The FR920XT extends the battery life over the FR910XT in two ways. First, is simply just straight up by having longer battery life in the same scenarios as the FR910XT. For this you get a slight increase to 24 hours (from 20 hours). But it also can dramatically extend the GPS battery life through a mode called ‘UltraTrac’, which gets some 40 hours of GPS-on battery life.
GPS-on at 1-second rate: 24 hours GPS-on at variable UltraTrac rate: Up to 40 hours. GLONASS enabled: About a 20% reduction in battery life
The 920XT UltraTrac mode is both similar and different to how it works on other Garmin devices. It’s similar in that it reduces the GPS polling interval. However it’s different in that unlike other devices it’s not a set one point per 60-seconds. Rather, it’s a slightly variable rate that effectively works out to be 15-20 seconds of GPS on time, and about 45 seconds of GPS off time.
This means that it wouldn’t be ideal for very fast moving sports where you are constantly changing directions. It’s much better for either slowly moving activities (like hiking), or activities where the route doesn’t shift much (such as cycling on really long/straight roads).
Ultimately, if you’re looking for the highest levels of GPS accuracy, UltraTrac isn’t it. But if you’re trying to eek out more than 24 hours of GPS-on performance, it’s your best bet.
Note that I prefer to use GLONASS to get what appears to be more accurate tracks. But it will take a hit of about 20% on GPS-on battery life. Personally, that’s fine since I’m not doing any activities anywhere near 24-40 hours.
Note that because of the fact that I’ve been using the device almost 24×7, I haven’t been able to do any pure GPS-on till it dies testing. That’ll come actually after I publish and then I’ll go back and add it in here. I had hoped to have an additional device to test that with by now – but that hasn’t happened.
Next, beyond GPS-on battery life you also have standby battery life. Officially these are spec’d as follows:
Watch-only mode with activity tracking & activity alerts enabled: 30 days Watch-only mode with activity tracking enabled: 33 days Watch-only mod with neither of the above enabled: 4 months
Now, in my experience – I don’t get anywhere near these numbers. In general, I’m seeing about 3-5 days of normal 24×7 activity tracking with it paired to my phone for Bluetooth Smart alerts (about 1 alert per hour). But, I just don’t see how I’d be able to get anywhere near 30 days when I can’t make it more than a few days. Perhaps others will have other experiences.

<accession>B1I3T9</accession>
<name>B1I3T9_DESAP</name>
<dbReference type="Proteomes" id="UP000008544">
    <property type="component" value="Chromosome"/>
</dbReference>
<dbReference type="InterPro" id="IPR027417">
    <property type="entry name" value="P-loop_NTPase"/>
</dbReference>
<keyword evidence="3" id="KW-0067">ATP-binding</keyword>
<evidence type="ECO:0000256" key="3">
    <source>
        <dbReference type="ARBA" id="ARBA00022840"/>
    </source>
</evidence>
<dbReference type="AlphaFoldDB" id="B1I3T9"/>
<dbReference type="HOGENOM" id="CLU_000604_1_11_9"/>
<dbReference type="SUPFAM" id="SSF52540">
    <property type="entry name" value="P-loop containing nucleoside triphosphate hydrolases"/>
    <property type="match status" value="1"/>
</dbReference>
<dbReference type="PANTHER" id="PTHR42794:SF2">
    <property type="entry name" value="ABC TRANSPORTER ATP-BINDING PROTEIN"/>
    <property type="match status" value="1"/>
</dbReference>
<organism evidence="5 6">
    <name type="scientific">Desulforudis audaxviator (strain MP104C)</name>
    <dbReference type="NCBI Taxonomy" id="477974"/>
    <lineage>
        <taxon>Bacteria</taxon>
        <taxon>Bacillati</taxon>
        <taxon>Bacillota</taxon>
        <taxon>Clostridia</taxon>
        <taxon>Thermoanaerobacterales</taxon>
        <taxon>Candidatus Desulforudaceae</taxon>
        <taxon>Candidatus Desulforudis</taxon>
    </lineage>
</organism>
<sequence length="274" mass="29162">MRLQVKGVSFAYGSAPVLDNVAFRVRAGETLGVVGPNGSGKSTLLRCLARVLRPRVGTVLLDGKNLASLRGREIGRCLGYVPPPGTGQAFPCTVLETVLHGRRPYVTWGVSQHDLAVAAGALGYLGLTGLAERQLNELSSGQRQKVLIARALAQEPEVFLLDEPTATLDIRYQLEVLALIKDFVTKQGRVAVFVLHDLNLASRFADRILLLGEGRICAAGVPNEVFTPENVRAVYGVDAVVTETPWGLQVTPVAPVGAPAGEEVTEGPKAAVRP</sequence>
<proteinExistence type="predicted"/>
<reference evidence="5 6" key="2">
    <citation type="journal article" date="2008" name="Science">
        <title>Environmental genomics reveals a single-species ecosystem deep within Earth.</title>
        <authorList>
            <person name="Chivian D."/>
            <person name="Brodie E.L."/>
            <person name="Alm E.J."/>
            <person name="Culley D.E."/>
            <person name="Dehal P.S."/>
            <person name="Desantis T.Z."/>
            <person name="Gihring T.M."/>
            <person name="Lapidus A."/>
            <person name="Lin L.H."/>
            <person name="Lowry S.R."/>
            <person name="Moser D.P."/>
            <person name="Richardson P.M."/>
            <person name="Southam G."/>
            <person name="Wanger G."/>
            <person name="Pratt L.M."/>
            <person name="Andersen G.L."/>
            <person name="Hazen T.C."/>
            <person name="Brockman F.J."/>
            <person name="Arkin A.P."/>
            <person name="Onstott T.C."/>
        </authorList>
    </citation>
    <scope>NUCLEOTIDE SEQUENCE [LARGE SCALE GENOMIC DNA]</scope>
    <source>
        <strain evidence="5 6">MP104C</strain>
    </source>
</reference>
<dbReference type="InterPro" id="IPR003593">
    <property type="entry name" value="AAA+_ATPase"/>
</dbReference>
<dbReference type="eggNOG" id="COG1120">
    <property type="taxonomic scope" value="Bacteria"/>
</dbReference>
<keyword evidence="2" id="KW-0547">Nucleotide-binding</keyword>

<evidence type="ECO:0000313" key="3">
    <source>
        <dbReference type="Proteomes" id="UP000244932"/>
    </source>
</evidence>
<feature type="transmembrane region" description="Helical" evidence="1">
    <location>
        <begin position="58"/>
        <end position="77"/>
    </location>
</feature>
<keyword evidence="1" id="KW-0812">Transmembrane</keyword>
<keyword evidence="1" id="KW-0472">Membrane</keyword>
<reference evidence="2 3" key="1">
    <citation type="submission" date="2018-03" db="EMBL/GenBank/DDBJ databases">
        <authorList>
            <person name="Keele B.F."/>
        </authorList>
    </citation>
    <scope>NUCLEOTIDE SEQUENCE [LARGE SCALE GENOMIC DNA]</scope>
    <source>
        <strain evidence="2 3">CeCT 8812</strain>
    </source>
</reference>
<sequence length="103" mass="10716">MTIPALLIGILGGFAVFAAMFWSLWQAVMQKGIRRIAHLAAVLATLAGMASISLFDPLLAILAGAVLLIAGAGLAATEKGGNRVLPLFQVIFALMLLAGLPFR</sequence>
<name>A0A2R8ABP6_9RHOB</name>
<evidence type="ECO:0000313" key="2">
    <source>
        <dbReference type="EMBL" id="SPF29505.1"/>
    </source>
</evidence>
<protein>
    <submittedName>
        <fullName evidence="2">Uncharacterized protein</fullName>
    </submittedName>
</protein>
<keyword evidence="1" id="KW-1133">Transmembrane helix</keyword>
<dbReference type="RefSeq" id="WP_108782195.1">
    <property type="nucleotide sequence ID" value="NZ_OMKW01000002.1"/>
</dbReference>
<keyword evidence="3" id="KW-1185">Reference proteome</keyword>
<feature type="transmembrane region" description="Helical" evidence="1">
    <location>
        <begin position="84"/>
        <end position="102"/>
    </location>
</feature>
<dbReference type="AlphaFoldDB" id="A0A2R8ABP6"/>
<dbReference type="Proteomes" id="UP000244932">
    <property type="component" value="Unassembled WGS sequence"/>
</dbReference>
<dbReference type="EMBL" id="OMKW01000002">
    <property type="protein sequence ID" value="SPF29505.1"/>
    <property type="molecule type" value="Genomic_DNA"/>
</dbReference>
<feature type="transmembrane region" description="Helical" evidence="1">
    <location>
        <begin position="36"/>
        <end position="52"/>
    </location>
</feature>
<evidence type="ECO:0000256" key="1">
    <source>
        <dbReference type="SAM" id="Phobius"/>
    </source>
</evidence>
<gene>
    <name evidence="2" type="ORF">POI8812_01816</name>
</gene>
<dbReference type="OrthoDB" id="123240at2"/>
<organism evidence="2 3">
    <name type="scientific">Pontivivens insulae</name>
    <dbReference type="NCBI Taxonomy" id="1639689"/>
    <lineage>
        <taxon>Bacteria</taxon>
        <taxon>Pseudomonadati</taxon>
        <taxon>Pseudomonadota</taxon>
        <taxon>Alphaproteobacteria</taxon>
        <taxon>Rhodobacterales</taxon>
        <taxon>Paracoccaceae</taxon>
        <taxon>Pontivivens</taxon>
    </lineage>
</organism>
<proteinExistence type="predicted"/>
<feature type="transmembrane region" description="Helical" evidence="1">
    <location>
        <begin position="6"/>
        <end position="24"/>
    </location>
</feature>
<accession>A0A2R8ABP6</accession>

The FR920XT contains new GLONASS satellite capabilities, which are typically used in conjunction with existing satellite systems to improve GPS reception. In my testing, the FR920XT consistently performs as the most accurate Garmin GPS device I’ve seen, and certainly on par and usually better than other brands with recent models.
Now, when it comes to GPS accuracy I tend to take a fairly practical viewpoint. I’m generally looking at how well a unit tracks compared to where I went, as well as the total distances seen between different units. Generally speaking I’m running/riding with 2-5 other GPS devices at the same time. I feel this is pretty important – comparing two different runs, even on the same route, will result in differences due to environmental factors and simple things like body placement. Which, is also important to consider. You can get different results between the left and right wrists, depending on how your body impacts GPS reception. In most cases, it’s negligible, but in edge cases it could be more overt.
When looking at GPS accuracy and tracks on a map – you must be sure to be in satellite mode and not map mode. Maps don’t always align with reality, while satellites are much closer. A map might have you running in the water whereas the satellite will show you on a river path.
Finally, do recognize the limitations of consumer grade GPS, which is generally specified as +/-3M. By default the FR920XT does NOT have GLONASS turned on, so you’ll want to enable that via: Settings button > Settings menu item > System > GLONASS = ON. Note it will have a slight impact on battery, but not significant.